Structure and dissolution of silicophosphate glass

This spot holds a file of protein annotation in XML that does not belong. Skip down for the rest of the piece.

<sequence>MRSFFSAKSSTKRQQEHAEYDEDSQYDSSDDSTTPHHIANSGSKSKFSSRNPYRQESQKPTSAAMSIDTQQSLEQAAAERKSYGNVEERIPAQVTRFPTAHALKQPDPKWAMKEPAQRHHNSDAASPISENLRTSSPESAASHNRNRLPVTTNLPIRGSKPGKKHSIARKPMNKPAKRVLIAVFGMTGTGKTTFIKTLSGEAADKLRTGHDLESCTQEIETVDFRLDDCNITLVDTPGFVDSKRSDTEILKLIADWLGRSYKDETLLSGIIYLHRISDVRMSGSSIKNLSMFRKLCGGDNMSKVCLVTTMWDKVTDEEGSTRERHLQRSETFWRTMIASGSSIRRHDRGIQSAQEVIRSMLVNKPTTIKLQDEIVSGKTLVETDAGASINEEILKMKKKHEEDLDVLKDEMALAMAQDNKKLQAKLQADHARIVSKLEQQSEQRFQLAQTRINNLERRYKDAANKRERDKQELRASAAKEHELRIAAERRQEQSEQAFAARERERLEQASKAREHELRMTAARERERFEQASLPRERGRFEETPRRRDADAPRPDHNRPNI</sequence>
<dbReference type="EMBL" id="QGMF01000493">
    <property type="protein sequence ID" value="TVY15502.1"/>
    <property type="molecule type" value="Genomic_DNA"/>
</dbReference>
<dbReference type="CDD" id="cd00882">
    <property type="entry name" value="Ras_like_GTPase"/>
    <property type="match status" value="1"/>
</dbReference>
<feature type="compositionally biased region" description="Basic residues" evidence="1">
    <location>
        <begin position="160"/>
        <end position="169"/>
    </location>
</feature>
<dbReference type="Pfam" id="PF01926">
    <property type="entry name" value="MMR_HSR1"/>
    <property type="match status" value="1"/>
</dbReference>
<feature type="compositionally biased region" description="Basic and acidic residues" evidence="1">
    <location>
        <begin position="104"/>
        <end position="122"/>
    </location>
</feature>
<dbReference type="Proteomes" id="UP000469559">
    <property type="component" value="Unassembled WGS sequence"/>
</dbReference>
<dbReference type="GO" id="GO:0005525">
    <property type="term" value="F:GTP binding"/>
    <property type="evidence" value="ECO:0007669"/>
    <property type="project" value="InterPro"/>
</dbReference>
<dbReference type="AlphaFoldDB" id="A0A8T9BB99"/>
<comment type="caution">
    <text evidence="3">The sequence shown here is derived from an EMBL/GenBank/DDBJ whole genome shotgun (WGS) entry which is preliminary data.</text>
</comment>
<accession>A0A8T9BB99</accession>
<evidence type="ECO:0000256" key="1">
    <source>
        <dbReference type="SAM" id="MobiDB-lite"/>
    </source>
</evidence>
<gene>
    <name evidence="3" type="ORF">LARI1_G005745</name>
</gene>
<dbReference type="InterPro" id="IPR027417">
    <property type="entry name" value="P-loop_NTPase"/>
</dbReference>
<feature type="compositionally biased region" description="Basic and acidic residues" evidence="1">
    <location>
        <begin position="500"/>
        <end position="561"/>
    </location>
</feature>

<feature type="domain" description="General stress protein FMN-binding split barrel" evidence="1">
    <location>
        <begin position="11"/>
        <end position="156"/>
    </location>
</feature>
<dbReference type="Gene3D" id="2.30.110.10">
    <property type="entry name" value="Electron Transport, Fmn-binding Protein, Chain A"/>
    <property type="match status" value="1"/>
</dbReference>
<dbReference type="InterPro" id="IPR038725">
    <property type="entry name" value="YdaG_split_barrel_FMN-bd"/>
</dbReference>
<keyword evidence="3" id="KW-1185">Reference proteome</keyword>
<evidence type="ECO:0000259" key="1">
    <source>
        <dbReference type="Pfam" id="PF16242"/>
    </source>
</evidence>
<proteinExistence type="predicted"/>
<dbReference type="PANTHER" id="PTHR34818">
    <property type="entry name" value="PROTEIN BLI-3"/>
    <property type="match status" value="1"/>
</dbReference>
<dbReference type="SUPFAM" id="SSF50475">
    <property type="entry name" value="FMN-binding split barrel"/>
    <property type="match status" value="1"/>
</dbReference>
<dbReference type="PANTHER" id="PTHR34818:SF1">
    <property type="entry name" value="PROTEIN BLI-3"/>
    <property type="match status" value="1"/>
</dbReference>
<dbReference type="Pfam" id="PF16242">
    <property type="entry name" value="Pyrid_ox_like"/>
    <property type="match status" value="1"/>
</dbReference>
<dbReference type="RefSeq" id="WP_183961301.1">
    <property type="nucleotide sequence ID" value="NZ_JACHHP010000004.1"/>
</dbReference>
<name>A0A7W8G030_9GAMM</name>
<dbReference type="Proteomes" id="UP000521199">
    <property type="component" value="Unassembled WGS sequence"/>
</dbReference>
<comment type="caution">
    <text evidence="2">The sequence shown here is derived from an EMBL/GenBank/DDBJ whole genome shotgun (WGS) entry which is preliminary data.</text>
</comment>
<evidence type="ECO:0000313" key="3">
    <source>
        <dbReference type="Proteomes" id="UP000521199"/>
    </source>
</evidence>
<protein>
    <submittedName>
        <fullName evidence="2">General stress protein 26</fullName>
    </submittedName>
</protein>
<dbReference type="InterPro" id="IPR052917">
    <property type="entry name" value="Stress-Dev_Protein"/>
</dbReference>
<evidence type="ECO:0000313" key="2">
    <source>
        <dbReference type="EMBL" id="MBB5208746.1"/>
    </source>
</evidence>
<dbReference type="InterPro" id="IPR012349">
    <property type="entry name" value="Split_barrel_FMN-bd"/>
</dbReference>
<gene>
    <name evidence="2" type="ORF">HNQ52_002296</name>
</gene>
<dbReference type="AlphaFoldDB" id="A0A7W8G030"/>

P2O5–SiO2–Na2O–CaO glasses are promising therapeutic ion-releasing materials. Herein, we investigated the state of silicon (Si) in P2O5–SiO2–Na2O–CaO glass using a model with a composition of 55.0P2O5–21.3SiO2–23.7Na2O (mol%), incorporating a six-fold-coordinated silicon structure (Si). The model was constructed using a classical molecular dynamics method and relaxed using the first-principles method. Further, we experimentally prepared glasses, substituting Na2O for CaO, to investigate the dissolution of glass with varying Si and PO4 tetrahedra (QPn) distributions (n = number of bridging oxygens (BOs) to neighboring tetrahedra). Si in the glass model preferentially coordinated with QP3. When Si was surrounded by phosphate groups, phosphorus (P) induced the formation of Si by elongating the Si–O distance, and Si acted like a glass network former (NWF). Na+ coordinated with Si–O–P bonds via electrostatic interactions with BO. 31P and 29Si magic-angle-spinning-nuclear-magnetic-resonance spectra of three experimental glass samples with the compositions of 55.0P2O5–21.3SiO2–xCaO–(23.7 − x)Na2O (mol%, x = 0, 12.4, and 23.7) showed that QP3 and Si increased with increasing Na2O. When each glass powder was immersed in a tris-HCl buffer solution at 37 °C, the dissolution of NWF ions and network modifier (NWM) ions increased almost monotonically with time for all samples, indicating that the solubility of the samples was suppressed by the coexistence of CaO and Na2O, attributed to the delocalization of the electron distribution of P in the Si-coordinated QP3 units compared to that in the P- or Si-coordinated QP3 units, which reduces hydrolysis.